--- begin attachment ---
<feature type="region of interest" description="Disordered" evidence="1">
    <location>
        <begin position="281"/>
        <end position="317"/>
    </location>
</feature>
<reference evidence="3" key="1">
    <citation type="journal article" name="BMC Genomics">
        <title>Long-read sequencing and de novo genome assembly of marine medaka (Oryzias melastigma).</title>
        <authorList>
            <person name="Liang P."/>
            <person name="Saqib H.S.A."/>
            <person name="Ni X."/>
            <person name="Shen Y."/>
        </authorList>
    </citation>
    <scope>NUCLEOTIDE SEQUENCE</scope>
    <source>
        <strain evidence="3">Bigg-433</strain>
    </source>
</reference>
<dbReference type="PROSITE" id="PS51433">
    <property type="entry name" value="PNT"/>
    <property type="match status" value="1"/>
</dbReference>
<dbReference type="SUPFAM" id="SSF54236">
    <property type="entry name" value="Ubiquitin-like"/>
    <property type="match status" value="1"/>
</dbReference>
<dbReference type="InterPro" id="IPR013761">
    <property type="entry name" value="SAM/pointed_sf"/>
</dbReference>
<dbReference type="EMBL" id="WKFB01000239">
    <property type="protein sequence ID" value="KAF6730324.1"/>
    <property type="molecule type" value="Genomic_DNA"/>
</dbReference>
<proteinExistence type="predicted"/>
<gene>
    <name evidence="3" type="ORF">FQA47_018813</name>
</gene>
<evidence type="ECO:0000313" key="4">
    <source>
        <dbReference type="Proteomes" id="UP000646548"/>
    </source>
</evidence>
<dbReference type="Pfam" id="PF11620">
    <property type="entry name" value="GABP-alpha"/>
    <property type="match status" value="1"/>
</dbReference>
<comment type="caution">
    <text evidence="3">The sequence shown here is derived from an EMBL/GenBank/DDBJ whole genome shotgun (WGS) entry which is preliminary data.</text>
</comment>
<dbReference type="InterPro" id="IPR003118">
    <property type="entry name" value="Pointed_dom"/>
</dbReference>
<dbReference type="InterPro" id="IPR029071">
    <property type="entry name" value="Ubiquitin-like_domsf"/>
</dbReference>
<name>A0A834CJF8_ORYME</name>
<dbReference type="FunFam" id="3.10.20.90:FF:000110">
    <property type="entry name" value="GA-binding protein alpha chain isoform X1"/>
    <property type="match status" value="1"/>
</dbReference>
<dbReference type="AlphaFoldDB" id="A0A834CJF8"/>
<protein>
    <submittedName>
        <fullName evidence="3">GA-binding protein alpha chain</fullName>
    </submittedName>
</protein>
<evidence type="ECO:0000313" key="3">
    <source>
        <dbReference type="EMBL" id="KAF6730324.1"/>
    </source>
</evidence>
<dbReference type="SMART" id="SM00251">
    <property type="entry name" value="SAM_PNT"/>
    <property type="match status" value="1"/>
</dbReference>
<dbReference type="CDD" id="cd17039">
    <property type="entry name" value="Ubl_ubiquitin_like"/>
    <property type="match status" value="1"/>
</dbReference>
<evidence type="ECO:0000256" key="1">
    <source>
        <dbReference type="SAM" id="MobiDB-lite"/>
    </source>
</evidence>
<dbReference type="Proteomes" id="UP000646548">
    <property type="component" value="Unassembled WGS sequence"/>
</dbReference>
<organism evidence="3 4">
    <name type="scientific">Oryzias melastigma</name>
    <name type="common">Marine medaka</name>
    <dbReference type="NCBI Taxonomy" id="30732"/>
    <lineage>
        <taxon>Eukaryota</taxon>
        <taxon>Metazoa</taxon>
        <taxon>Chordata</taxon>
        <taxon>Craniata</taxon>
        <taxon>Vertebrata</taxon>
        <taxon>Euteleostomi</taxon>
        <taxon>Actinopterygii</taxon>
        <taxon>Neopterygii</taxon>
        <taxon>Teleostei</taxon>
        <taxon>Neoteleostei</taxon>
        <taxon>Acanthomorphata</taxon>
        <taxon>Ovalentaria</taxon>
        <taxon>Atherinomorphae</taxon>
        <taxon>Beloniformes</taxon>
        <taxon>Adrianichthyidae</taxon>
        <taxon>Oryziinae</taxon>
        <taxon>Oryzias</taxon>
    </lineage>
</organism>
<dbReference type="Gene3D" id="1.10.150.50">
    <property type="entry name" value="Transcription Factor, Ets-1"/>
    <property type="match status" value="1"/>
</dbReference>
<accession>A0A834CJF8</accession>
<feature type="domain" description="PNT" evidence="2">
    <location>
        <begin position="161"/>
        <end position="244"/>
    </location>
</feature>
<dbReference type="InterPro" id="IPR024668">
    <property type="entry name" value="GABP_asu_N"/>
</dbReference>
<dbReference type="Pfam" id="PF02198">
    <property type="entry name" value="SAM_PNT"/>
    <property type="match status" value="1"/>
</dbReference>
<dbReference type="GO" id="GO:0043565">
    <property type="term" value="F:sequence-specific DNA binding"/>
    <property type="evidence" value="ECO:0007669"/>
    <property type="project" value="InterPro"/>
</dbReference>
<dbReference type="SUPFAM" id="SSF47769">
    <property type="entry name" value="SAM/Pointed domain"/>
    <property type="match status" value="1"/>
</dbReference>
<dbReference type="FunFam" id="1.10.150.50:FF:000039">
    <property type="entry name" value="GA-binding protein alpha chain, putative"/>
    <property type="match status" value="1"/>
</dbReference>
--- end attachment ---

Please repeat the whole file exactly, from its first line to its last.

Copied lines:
<feature type="region of interest" description="Disordered" evidence="1">
    <location>
        <begin position="281"/>
        <end position="317"/>
    </location>
</feature>
<reference evidence="3" key="1">
    <citation type="journal article" name="BMC Genomics">
        <title>Long-read sequencing and de novo genome assembly of marine medaka (Oryzias melastigma).</title>
        <authorList>
            <person name="Liang P."/>
            <person name="Saqib H.S.A."/>
            <person name="Ni X."/>
            <person name="Shen Y."/>
        </authorList>
    </citation>
    <scope>NUCLEOTIDE SEQUENCE</scope>
    <source>
        <strain evidence="3">Bigg-433</strain>
    </source>
</reference>
<dbReference type="PROSITE" id="PS51433">
    <property type="entry name" value="PNT"/>
    <property type="match status" value="1"/>
</dbReference>
<dbReference type="SUPFAM" id="SSF54236">
    <property type="entry name" value="Ubiquitin-like"/>
    <property type="match status" value="1"/>
</dbReference>
<dbReference type="InterPro" id="IPR013761">
    <property type="entry name" value="SAM/pointed_sf"/>
</dbReference>
<dbReference type="EMBL" id="WKFB01000239">
    <property type="protein sequence ID" value="KAF6730324.1"/>
    <property type="molecule type" value="Genomic_DNA"/>
</dbReference>
<proteinExistence type="predicted"/>
<gene>
    <name evidence="3" type="ORF">FQA47_018813</name>
</gene>
<evidence type="ECO:0000313" key="4">
    <source>
        <dbReference type="Proteomes" id="UP000646548"/>
    </source>
</evidence>
<dbReference type="Pfam" id="PF11620">
    <property type="entry name" value="GABP-alpha"/>
    <property type="match status" value="1"/>
</dbReference>
<comment type="caution">
    <text evidence="3">The sequence shown here is derived from an EMBL/GenBank/DDBJ whole genome shotgun (WGS) entry which is preliminary data.</text>
</comment>
<dbReference type="InterPro" id="IPR003118">
    <property type="entry name" value="Pointed_dom"/>
</dbReference>
<dbReference type="InterPro" id="IPR029071">
    <property type="entry name" value="Ubiquitin-like_domsf"/>
</dbReference>
<name>A0A834CJF8_ORYME</name>
<dbReference type="FunFam" id="3.10.20.90:FF:000110">
    <property type="entry name" value="GA-binding protein alpha chain isoform X1"/>
    <property type="match status" value="1"/>
</dbReference>
<dbReference type="AlphaFoldDB" id="A0A834CJF8"/>
<protein>
    <submittedName>
        <fullName evidence="3">GA-binding protein alpha chain</fullName>
    </submittedName>
</protein>
<evidence type="ECO:0000313" key="3">
    <source>
        <dbReference type="EMBL" id="KAF6730324.1"/>
    </source>
</evidence>
<dbReference type="SMART" id="SM00251">
    <property type="entry name" value="SAM_PNT"/>
    <property type="match status" value="1"/>
</dbReference>
<dbReference type="CDD" id="cd17039">
    <property type="entry name" value="Ubl_ubiquitin_like"/>
    <property type="match status" value="1"/>
</dbReference>
<evidence type="ECO:0000256" key="1">
    <source>
        <dbReference type="SAM" id="MobiDB-lite"/>
    </source>
</evidence>
<dbReference type="Proteomes" id="UP000646548">
    <property type="component" value="Unassembled WGS sequence"/>
</dbReference>
<organism evidence="3 4">
    <name type="scientific">Oryzias melastigma</name>
    <name type="common">Marine medaka</name>
    <dbReference type="NCBI Taxonomy" id="30732"/>
    <lineage>
        <taxon>Eukaryota</taxon>
        <taxon>Metazoa</taxon>
        <taxon>Chordata</taxon>
        <taxon>Craniata</taxon>
        <taxon>Vertebrata</taxon>
        <taxon>Euteleostomi</taxon>
        <taxon>Actinopterygii</taxon>
        <taxon>Neopterygii</taxon>
        <taxon>Teleostei</taxon>
        <taxon>Neoteleostei</taxon>
        <taxon>Acanthomorphata</taxon>
        <taxon>Ovalentaria</taxon>
        <taxon>Atherinomorphae</taxon>
        <taxon>Beloniformes</taxon>
        <taxon>Adrianichthyidae</taxon>
        <taxon>Oryziinae</taxon>
        <taxon>Oryzias</taxon>
    </lineage>
</organism>
<dbReference type="Gene3D" id="1.10.150.50">
    <property type="entry name" value="Transcription Factor, Ets-1"/>
    <property type="match status" value="1"/>
</dbReference>
<accession>A0A834CJF8</accession>
<feature type="domain" description="PNT" evidence="2">
    <location>
        <begin position="161"/>
        <end position="244"/>
    </location>
</feature>
<dbReference type="InterPro" id="IPR024668">
    <property type="entry name" value="GABP_asu_N"/>
</dbReference>
<dbReference type="Pfam" id="PF02198">
    <property type="entry name" value="SAM_PNT"/>
    <property type="match status" value="1"/>
</dbReference>
<dbReference type="GO" id="GO:0043565">
    <property type="term" value="F:sequence-specific DNA binding"/>
    <property type="evidence" value="ECO:0007669"/>
    <property type="project" value="InterPro"/>
</dbReference>
<dbReference type="SUPFAM" id="SSF47769">
    <property type="entry name" value="SAM/Pointed domain"/>
    <property type="match status" value="1"/>
</dbReference>
<dbReference type="FunFam" id="1.10.150.50:FF:000039">
    <property type="entry name" value="GA-binding protein alpha chain, putative"/>
    <property type="match status" value="1"/>
</dbReference>